Let them create!

The possibilities are endless as to what your child can create. Here are a few ideas to get you started:

  • Wooden crafts: Check the dollar store or craft store for inexpensive wooden items. You can usually find many options for just $1.
  • Marble Painting: Kids love marble painting too…although this might require some hands-on help from you. You’ll need a plastic container large enough to hold your paper (like a rectangular dishwashing bucket), some marbles and glitter. Sometimes marbles are hard to find – just use those rubber bouncy balls instead, but make sure that the bouncy balls don’t get away from you!
    1. Place the paper in the bottom of the bucket.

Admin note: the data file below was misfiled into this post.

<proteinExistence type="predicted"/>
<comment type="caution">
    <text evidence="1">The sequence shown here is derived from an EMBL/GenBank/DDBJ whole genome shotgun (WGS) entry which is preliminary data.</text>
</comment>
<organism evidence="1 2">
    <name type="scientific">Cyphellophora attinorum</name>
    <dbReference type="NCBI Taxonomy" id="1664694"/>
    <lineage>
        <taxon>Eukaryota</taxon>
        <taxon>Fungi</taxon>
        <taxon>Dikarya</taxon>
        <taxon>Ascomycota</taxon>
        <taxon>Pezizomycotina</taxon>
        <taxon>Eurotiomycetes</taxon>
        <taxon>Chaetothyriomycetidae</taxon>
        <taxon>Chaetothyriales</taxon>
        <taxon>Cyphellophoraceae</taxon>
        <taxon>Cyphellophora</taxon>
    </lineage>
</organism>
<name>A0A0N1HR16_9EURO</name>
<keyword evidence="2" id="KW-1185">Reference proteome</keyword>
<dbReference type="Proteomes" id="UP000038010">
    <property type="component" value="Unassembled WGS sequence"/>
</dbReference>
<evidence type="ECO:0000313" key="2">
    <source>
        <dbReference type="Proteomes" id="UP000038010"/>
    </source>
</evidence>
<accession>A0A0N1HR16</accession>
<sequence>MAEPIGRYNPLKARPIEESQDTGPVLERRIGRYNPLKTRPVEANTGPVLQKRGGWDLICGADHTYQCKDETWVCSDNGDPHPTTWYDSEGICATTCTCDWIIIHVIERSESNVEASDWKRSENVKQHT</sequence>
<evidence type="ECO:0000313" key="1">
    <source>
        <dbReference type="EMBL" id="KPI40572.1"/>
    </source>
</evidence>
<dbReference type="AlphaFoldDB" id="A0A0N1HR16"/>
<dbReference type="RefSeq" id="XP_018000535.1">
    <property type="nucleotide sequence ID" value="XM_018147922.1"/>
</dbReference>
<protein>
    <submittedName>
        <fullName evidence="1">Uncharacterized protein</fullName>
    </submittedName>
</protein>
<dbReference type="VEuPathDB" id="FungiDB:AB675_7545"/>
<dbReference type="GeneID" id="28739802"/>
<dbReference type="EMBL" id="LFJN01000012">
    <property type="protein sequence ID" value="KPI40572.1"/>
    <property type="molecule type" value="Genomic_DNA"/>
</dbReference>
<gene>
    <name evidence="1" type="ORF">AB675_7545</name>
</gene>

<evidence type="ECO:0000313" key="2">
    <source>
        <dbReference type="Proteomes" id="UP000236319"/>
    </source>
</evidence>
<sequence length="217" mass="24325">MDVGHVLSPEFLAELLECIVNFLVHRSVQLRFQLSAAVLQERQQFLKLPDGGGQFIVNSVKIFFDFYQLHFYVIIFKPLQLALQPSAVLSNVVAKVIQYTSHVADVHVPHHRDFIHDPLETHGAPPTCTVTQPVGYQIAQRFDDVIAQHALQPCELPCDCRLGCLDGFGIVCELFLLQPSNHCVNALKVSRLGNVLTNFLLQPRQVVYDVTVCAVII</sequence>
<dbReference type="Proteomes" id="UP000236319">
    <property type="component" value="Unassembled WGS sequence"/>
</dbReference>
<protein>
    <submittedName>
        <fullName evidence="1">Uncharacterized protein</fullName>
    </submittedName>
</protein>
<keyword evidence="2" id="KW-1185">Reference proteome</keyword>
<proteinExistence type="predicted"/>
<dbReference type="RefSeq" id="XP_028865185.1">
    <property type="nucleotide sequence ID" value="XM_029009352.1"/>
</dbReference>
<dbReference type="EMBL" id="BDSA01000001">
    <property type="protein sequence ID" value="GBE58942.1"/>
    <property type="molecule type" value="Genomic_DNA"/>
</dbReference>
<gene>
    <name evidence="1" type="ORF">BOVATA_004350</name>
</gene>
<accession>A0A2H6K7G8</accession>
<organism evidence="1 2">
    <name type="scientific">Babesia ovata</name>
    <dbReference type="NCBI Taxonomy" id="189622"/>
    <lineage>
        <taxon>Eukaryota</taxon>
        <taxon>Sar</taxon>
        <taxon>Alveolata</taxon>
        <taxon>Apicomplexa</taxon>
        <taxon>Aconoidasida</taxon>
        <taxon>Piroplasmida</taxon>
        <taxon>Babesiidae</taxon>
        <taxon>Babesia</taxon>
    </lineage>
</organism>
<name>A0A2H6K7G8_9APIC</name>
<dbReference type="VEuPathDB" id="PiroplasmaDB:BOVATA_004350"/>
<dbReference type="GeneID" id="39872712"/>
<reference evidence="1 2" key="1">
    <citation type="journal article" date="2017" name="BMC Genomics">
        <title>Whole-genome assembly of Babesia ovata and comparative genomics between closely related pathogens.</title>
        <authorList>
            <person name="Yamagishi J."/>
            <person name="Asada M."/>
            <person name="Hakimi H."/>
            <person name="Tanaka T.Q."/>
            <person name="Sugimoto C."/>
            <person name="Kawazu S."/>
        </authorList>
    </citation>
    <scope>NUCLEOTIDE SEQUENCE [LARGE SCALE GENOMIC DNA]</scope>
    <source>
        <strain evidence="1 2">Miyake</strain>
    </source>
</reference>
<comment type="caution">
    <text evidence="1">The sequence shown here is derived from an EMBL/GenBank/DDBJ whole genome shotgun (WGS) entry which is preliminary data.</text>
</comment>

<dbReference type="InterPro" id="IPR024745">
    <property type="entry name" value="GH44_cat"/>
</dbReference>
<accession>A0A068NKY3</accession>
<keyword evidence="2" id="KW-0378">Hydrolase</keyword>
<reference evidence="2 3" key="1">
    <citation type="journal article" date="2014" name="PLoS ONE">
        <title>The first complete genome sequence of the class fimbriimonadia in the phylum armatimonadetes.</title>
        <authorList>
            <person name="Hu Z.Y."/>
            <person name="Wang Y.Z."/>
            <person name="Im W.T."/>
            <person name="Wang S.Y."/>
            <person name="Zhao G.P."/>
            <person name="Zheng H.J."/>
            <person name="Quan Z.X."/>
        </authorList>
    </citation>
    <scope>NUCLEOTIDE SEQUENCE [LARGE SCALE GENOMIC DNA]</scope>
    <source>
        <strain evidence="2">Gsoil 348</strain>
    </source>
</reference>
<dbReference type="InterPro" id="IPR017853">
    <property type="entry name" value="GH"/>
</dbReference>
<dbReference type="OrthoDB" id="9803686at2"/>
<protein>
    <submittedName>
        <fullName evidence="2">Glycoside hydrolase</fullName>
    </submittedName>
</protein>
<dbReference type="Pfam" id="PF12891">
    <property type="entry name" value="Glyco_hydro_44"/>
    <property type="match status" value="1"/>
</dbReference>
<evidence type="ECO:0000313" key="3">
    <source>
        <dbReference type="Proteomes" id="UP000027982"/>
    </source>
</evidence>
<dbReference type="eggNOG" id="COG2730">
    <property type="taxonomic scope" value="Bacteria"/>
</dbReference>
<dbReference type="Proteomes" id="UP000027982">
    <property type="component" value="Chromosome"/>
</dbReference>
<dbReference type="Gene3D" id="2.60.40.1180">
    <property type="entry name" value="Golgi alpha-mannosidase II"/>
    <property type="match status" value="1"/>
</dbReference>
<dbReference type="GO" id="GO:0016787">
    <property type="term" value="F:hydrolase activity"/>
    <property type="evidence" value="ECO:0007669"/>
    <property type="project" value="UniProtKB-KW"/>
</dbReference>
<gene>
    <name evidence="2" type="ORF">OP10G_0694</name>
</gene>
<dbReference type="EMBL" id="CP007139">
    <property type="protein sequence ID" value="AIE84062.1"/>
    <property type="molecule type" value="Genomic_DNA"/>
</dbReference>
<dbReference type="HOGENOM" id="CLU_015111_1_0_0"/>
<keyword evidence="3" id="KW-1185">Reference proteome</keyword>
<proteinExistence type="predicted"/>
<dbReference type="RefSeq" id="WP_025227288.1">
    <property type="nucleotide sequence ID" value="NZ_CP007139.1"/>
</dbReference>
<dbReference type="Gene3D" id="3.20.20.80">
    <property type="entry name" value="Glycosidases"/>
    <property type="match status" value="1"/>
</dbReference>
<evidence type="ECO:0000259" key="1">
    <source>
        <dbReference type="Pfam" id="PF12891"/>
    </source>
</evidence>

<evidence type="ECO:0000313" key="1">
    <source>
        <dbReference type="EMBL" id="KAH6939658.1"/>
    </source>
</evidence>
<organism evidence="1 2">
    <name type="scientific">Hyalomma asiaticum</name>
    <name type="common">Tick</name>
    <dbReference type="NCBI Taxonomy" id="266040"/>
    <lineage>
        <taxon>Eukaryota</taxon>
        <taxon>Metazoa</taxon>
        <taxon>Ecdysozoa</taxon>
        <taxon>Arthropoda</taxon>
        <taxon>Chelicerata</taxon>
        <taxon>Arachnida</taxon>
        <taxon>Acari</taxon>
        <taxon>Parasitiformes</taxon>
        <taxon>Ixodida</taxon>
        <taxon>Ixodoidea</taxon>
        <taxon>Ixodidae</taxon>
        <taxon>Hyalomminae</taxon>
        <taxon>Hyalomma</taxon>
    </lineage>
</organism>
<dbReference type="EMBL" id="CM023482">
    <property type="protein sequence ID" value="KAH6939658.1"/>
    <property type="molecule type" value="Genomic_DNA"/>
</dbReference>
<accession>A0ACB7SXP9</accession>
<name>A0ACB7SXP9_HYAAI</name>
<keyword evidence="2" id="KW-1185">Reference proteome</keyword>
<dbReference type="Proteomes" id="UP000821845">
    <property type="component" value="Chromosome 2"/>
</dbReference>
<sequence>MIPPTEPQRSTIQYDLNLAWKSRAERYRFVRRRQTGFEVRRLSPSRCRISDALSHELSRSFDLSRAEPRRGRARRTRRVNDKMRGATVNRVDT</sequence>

2. Add drops of paint onto the paper and then roll the marbles on top to spread the paint. If you’ll be doing several paintings, it may be easier to keep your colors separate by adding paint to the marbles in separate disposable cups. Just scoop the paint-covered marbles out of the cup and onto the paper and let your child roll them around.
    3. Add glitter! Remove the marbles, and keep the paper in the box to contain the mess. Let your child shake glitter onto the still-wet creation.
  • Make A Masterpiece: Let your child use her imagination and just create on construction paper or cardstock. Show her how to mix primary colors to make new ones. When her masterpiece is dry, you can hang it up for display or do as FishChick3 did and transform it into postcards. Just use peel-and-stick postcard backing and cut the artwork to the appropriate size.